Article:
[Haskell-cafe] Please allow beginners to vocalize code. >>= ::
-> &&& <- -<
r.kelsall at millstream.com
Tue Jan 8 15:36:52 EST 2008
Derek Elkins wrote:
> I don't why you think, "[t]here [is] a misconception that it somehow
> helps beginners to understand things if they are not told how to 'say'
> these strange new symbols." If you had said, "it doesn't help beginners
> to be told how to 'say' these symbols", I would have less of an issue.
Sorry, I got a bit convoluted there. I suppose what I'm trying to
say is that I struggle when I am not given direct words to attach to
symbols. A word for the symbol allows me to read the program. Imagine
two experienced Haskell programmers on the phone, one reading a Haskell
program snippet to the other.
For example Hutton first uses the => symbol on p.7
"In Haskell, every function has a type that specifies the nature of
its arguments and results, which is automatically inferred from the
definition of the function. For example, the function sum has the
Num a => [a] -> a
This type states that for any type a of numbers, sum is a function that
maps a list of such numbers to a single such number."
This is a good description, but doesn't seem a likely way for an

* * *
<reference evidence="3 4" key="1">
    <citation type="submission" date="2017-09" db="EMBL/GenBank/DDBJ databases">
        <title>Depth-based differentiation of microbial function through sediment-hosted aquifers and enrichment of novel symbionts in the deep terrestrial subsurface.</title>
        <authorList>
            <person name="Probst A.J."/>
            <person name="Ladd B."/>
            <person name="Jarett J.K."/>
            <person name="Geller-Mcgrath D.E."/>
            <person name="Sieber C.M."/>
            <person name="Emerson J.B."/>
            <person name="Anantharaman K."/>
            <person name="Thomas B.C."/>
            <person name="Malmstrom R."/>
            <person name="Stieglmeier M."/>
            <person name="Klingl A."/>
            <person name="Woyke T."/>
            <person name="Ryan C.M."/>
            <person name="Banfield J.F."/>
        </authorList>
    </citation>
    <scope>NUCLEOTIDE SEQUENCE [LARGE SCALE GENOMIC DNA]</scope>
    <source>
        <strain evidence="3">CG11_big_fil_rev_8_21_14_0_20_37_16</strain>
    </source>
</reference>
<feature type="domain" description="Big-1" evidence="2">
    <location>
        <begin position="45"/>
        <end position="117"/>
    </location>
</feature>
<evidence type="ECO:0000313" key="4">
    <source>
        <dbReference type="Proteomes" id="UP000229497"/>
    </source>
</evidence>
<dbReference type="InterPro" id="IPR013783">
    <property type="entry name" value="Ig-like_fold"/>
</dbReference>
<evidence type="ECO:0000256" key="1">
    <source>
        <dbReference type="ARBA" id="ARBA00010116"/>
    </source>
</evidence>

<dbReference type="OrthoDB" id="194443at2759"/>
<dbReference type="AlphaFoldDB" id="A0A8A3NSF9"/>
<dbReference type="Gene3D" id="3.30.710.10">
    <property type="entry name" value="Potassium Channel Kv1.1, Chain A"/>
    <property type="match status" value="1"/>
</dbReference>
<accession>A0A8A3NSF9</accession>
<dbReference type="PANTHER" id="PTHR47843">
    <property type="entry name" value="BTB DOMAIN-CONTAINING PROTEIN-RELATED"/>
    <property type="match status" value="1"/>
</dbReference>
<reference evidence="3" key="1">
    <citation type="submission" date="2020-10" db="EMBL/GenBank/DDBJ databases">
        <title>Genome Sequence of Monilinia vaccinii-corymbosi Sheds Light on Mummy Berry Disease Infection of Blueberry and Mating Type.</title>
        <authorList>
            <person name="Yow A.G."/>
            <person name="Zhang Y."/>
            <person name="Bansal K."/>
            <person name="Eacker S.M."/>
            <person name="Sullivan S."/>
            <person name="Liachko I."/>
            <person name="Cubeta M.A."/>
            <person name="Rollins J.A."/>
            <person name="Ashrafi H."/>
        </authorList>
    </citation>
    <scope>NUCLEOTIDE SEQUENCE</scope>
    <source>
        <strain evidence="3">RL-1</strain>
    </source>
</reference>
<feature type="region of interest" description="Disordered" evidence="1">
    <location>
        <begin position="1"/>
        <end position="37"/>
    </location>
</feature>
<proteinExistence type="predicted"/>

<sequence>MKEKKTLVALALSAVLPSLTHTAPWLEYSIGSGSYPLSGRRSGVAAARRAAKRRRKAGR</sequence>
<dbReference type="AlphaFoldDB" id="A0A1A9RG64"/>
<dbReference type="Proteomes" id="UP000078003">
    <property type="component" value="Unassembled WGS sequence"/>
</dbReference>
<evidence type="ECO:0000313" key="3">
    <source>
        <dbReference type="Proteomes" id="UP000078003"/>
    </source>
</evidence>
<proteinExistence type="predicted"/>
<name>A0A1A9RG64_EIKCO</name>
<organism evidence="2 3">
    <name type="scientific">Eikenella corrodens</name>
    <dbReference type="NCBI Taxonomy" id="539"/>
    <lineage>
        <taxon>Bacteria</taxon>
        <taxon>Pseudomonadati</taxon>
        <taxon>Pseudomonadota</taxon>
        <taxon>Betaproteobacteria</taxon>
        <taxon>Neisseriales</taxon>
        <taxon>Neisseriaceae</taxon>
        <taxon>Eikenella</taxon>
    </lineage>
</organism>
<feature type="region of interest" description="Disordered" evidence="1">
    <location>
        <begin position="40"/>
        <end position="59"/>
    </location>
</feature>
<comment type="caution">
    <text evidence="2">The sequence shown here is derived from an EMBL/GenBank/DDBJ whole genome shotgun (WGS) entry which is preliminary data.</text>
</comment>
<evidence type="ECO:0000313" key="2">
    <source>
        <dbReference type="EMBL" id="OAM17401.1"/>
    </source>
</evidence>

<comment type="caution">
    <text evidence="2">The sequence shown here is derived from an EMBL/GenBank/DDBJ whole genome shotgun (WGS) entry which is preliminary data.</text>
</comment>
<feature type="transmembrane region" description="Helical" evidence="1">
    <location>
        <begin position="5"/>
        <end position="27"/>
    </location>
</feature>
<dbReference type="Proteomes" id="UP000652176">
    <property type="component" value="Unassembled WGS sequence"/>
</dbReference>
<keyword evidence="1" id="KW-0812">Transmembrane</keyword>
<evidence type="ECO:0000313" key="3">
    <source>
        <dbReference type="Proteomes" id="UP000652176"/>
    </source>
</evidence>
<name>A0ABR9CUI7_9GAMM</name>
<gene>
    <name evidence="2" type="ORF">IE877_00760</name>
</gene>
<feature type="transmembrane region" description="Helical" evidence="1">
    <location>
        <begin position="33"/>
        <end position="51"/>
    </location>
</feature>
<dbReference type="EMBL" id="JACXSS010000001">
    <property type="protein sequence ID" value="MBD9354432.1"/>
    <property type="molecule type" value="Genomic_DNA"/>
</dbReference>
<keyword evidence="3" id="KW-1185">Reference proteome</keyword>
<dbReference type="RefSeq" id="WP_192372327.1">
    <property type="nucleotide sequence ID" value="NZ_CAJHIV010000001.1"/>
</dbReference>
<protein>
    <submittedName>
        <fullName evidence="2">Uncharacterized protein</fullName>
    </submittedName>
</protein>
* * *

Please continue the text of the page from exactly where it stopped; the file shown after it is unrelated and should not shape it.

experienced programmer to read that statement over the phone to
somebody else. I am guessing things like
"For all Num a, list of a to a."
"Num a implies, list of a to a."
In appendix B at the back of the book I find the 'meaning' of => is
'class constraint', but again this doesn't seem a likely way of 'saying'
Now supposing you were on the phone to a Haskell programmer and you
wanted to say this
f :: Int -> Int
I imagine you might say "f maps Int to Int" or "function f has type
Int to Int". Both symbols have been translated directly to words. Nobody
would say "f, colon colon, Int, dash greater than, Int".
> I don't think anyone thinks that it is helpful not to provide a reading,
> and in my experience, a reading is usually provided, directly or
> indirectly, when such things are introduced in (larger)
> introductions/tutorials/textbooks. However, as you've already found,
> some things don't seem to have meaningful readings. E.g. you list -< in
> the title, but the motivation of that notation has nothing to do with it
> having a clear "reading", but rather comes from a graphical perspective,
> x <- f -< y
> I.e. that looks like an arrow pointing left with -< the tail. That
> said, two readings are indirectly provided in
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